1725, of tumors, etc.; 1827 in geology, from eros-, past participle stem of Latin erodere "gnaw away" (see erode) + -ive.ETD erosive (adj.).2

    erotic (adj.)

    1650s, from French érotique (16c.), from Greek erotikos "caused by passionate love, referring to love," from eros (genitive erotos) "sexual love" (see Eros). Earlier form was erotical (1620s).ETD erotic (adj.).2

    eroticism (n.)

    1853, from erotic + -ism.ETD eroticism (n.).2

    eroticize (v.)

    1914, from erotic + -ize. Related: Eroticized; eroticizing.ETD eroticize (v.).2

    erotica (n.)

    1820, noun use of neuter plural of Greek erotikos "amatory" (see erotic); originally a booksellers' catalogue heading.ETD erotica (n.).2

    erotomania (n.)

    1813, defined then as "Desperate love; sentimentalism producing morbid feelings," from combining form of erotic + mania.ETD erotomania (n.).2

    erotomaniac (n.)

    "one driven mad by passionate love" (sometimes also used in the sense of "nymphomaniac"), 1858, from erotomania.ETD erotomaniac (n.).2

    err (v.)

    c. 1300, from Old French errer "go astray, lose one's way; make a mistake; transgress," from Latin errare "wander, go astray," figuratively "be in error," from PIE root *ers- (1) "be in motion, wander around" (source also of Sanskrit arsati "flows;" Old English ierre "angry; straying;" Old Frisian ire "angry;" Old High German irri "angry," irron "astray;" Gothic airziþa "error; deception;" the Germanic words reflecting the notion of anger as a "straying" from normal composure). Related: Erred; erring.ETD err (v.).2

    errancy (n.)

    1620s, from errant + -ancy.ETD errancy (n.).2

    errand (n.)

    Old English ærende "message, mission; answer, news, tidings," from Proto-Germanic *airundija- "message, errand" (source also of Old Saxon arundi, Old Norse erendi, Danish ærinde, Swedish ärende, Old Frisian erende, Old High German arunti "message"), which is of uncertain origin. Compare Old English ar "messenger, servant, herald." Originally of important missions; meaning "short, simple journey and task" is attested by 1640s. Related: Errands. In Old English, ærendgast was "angel," ærendraca was "ambassador."ETD errand (n.).2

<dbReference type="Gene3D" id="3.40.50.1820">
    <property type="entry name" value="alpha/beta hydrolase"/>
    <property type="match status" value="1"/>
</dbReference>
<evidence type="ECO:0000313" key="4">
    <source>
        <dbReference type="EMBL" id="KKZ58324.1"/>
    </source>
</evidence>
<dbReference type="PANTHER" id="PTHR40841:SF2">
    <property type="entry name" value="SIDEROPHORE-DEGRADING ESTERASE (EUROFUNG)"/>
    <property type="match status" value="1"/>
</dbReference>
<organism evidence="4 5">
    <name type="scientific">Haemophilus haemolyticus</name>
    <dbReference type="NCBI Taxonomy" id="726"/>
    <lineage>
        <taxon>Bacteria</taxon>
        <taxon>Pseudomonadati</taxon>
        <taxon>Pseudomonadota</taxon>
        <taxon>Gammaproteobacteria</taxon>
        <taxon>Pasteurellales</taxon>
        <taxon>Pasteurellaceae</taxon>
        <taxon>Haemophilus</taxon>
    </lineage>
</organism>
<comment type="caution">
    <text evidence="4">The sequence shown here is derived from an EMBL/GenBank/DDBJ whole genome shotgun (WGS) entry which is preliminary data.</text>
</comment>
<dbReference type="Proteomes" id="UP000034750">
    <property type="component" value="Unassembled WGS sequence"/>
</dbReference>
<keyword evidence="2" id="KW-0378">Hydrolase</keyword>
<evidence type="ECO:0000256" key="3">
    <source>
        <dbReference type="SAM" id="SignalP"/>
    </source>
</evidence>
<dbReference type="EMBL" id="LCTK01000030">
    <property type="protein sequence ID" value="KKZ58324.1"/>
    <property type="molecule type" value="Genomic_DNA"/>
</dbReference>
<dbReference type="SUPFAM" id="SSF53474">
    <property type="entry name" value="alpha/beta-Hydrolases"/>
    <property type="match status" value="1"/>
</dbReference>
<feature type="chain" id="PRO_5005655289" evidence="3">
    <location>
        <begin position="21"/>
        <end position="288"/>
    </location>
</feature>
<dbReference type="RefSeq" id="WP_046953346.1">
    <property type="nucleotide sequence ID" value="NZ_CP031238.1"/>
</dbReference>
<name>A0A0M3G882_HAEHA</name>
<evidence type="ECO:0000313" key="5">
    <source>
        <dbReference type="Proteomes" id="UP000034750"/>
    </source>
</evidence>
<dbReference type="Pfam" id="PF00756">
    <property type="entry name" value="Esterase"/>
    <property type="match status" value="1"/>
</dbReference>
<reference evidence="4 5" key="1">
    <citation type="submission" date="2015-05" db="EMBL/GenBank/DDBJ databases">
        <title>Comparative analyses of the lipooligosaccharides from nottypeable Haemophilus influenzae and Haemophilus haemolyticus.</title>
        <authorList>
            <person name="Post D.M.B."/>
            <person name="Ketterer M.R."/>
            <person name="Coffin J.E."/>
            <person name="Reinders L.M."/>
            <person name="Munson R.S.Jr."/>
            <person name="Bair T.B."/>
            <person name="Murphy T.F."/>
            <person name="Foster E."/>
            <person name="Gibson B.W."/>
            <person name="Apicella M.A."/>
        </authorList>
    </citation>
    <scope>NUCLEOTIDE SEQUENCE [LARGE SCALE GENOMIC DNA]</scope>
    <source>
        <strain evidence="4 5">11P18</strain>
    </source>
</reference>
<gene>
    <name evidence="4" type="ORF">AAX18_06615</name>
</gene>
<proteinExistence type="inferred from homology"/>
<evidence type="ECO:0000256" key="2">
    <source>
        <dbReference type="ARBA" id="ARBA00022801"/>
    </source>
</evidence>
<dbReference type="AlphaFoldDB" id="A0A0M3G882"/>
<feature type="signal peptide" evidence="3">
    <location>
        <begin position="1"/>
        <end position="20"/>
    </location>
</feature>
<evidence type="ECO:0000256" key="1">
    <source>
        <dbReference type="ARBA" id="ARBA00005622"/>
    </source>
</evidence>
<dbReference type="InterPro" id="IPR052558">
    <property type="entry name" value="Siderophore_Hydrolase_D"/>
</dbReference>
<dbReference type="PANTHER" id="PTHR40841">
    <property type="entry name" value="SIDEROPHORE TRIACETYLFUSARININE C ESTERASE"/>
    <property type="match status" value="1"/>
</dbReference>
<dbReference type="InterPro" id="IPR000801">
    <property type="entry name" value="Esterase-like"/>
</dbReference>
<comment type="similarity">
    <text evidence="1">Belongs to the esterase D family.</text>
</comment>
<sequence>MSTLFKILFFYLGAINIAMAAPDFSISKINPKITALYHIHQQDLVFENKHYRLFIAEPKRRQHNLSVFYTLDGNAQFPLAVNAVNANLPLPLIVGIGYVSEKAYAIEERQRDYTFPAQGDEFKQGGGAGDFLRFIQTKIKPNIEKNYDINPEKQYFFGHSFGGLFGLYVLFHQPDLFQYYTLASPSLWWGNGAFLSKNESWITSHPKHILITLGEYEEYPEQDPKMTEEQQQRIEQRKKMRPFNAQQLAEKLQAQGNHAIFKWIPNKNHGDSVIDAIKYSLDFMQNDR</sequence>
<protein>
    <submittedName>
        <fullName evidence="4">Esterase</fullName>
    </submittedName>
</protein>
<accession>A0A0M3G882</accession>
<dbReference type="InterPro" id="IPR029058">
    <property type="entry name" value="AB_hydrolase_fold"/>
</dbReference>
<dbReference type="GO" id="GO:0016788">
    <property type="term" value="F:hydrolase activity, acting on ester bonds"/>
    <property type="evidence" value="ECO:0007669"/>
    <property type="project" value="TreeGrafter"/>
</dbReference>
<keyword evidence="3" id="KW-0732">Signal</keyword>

errant (adj.)

    mid-14c., "traveling, roving," from Anglo-French erraunt, from two Old French words that were confused even before they reached English: 1. Old French errant, present participle of errer "to travel or wander," from Late Latin iterare, from Latin iter "journey, way," from root of ire "to go" (from PIE root *ei- "to go"); 2. Old French errant, past participle of errer (see err). The senses fused in English 14c., but much of the sense of the latter since has gone with arrant.ETD errant (adj.).2

    erratic (adj.)

    late 14c., "wandering, moving," from Old French erratique "wandering, vagrant" (13c.) and directly from Latin erraticus "wandering, straying, roving," from erratum "an error, mistake, fault," past participle of errare "to wander; to err" (see err). Sense of "irregular, eccentric" is attested by 1841. The noun is from 1620s, of persons; 1849, of boulders. Related: Erratically.ETD erratic (adj.).2

    errata (n.)

    "list of corrections attached to a printed book," 1580s, plural of erratum (q.v.).ETD errata (n.).2

    erratum (n.)

    "an error in writing or printing," 1580s, from Latin erratum (plural errata), neuter past participle of errare "to wander; to err" (see err).ETD erratum (n.).2

    erroneous (adj.)

    late 14c., from Old French erroneus and directly from Latin erroneus "vagrant, wandering" (in Late Latin "erroneous"), from erronem (nominative erro) "a wanderer, vagabond," from past participle stem of errare "to wander; to err" (see err). Related: Erroneously.ETD erroneous (adj.).2

    error (n.)